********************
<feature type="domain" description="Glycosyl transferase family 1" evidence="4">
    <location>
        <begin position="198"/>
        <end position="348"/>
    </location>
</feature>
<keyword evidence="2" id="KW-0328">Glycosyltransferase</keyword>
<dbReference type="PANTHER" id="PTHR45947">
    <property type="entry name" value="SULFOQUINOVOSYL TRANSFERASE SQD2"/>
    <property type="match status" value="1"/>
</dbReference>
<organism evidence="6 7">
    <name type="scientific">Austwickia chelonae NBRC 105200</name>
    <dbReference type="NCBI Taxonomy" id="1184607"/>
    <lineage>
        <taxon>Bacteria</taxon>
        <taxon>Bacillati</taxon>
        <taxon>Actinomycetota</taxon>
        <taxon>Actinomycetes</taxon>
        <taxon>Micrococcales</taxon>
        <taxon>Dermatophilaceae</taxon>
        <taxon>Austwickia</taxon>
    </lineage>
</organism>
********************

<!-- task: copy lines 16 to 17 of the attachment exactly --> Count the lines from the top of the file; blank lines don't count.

        <taxon>Bacteria</taxon>
        <taxon>Bacillati</taxon>